Version one was the original that provided a non-encrypted, in the clear method so that a device can communicate to a router and ask how many bytes have gone through a particular interface, and that router can respond back with that value. Version 2 of SNMP still communicated without any encryption, but this client could ask many different questions at the same time and receive a bulk transfer in response. Many organizations these days are using SNMP version 3, which provides message integrity and authentication method. And all of the information that’s sent between the client and the remote device is all encrypted.

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Looking for information on Protocol TCP 1001 ? This page will attempt to provide you with as much port information as possible on TCP Port 1001.

TCP Port 1001 may use a defined protocol to communicate depending on the application. A protocol is a set of formalized rules that explains how data is communicated over a network. Think of it as the language spoken between computers to help them communicate more efficiently.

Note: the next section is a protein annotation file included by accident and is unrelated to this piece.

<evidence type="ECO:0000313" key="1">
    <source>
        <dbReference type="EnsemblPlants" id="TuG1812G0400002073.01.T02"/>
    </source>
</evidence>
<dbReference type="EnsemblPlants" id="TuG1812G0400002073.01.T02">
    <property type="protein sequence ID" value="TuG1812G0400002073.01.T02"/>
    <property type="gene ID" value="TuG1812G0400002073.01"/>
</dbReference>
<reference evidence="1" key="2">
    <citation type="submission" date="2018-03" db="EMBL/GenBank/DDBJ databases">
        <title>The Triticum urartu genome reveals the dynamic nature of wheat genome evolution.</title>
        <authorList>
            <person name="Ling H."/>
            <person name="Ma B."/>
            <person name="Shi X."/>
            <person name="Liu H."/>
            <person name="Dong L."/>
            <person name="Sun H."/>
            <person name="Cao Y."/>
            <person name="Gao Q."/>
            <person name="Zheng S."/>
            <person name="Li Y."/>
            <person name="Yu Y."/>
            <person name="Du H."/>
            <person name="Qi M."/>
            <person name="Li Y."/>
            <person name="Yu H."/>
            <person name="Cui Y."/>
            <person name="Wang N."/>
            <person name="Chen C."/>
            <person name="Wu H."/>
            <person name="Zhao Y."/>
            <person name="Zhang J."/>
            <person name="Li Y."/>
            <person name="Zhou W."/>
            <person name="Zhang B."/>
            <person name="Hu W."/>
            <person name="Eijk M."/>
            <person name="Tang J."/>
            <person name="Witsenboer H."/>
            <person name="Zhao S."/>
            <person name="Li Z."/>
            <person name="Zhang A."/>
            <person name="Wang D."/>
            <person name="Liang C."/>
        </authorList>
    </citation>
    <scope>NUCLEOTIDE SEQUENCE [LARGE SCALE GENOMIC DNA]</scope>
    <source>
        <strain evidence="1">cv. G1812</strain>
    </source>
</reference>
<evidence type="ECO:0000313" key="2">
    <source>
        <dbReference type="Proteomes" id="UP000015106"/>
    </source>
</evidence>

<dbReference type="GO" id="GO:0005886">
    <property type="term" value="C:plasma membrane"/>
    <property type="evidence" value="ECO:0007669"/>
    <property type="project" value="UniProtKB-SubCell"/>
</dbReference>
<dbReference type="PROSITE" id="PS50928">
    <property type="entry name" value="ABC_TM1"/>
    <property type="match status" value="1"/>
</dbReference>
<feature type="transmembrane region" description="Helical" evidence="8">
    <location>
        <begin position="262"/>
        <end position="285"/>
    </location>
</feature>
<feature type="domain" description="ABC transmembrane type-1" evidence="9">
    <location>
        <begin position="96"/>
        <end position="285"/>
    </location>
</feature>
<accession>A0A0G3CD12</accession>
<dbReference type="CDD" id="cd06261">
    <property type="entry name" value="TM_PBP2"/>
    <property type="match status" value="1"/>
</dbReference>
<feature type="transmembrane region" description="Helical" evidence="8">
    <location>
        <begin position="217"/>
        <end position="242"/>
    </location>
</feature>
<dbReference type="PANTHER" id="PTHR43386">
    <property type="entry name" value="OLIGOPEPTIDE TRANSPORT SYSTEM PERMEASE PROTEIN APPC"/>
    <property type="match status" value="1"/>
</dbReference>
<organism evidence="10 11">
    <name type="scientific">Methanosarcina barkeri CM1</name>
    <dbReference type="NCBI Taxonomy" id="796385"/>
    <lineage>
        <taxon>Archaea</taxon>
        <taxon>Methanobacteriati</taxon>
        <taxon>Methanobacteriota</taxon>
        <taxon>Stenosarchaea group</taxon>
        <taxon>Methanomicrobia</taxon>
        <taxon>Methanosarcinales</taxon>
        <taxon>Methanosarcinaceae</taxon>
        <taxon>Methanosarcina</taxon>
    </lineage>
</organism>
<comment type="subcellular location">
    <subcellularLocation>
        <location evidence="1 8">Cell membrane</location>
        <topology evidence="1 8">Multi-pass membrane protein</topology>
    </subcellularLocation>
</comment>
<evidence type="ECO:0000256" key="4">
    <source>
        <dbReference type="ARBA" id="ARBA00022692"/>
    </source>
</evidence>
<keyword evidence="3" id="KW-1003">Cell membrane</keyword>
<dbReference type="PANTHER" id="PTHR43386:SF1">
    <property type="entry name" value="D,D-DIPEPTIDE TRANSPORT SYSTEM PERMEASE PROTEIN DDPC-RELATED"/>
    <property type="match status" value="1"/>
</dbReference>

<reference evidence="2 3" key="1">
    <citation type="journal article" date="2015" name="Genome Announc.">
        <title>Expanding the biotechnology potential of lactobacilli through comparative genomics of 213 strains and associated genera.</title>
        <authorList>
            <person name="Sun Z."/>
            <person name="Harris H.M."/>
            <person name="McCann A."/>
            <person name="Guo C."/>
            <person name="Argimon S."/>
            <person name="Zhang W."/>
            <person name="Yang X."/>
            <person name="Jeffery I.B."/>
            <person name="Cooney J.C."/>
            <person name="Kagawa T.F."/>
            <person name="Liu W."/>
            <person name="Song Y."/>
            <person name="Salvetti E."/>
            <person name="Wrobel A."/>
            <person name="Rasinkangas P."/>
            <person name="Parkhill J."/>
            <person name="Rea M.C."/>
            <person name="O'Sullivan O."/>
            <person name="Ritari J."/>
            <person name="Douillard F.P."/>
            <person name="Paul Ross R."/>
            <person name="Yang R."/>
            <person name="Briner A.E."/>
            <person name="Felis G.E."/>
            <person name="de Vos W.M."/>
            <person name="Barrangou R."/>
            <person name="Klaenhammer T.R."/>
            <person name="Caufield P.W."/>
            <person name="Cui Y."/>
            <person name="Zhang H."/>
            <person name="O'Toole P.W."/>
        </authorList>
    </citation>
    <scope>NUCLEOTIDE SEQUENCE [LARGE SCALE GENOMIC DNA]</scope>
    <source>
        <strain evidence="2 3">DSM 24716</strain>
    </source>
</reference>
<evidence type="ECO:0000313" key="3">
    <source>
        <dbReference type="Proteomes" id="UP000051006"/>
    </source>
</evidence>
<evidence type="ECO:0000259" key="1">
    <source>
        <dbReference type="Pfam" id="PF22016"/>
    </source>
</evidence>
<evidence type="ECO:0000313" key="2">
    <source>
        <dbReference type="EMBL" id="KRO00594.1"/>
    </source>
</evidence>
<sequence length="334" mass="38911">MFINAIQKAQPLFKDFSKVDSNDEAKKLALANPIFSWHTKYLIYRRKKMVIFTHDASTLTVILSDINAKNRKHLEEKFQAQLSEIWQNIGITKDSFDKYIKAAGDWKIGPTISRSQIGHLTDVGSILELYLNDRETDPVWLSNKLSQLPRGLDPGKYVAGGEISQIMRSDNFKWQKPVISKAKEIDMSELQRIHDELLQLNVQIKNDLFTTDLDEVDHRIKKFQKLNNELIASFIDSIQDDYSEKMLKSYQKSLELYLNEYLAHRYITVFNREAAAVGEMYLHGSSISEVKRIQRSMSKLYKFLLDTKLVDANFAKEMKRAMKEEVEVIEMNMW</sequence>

Protocol HTTP for example defines the format for communication between internet browsers and web sites. Another example is the IMAP protocol that defines the communication between IMAP email servers and clients or finally, the SSL protocol which states the format to use for encrypted communications.

TCP Port 1001

Here is what we know about protocol TCP Port 1001 . If you have information on TCP port 1001 that is not reflected on this page, simply leave a comment and we’ll update our information.

PORT 1001 – Information

Side note: TCP port 1001 uses the Transmission Control Protocol. TCP is one of the main protocols in TCP/IP networks. Whereas the IP protocol deals only with packets, TCP enables two hosts to establish a connection and exchange streams of data. TCP guarantees delivery of data and also guarantees that packets will be delivered on port 1001 in the same order in which they were sent. Guaranteed communication over port 1001 is the key difference between TCP and UDP. UDP port 1001 would not have guaranteed communication in the same way as TCP.

Because protocol TCP port 1001 was flagged as a virus (colored red) does not mean that a virus is using port 1001, but that a Trojan or Virus has used this port in the past to communicate.

TCP 1001 – Disclaimer

We do our best to provide you with accurate information on PORT 1001 and work hard to keep our database up to date. This is a free service and accuracy is not guaranteed. We do our best to correct any errors and welcome feedback!

Reader Interactions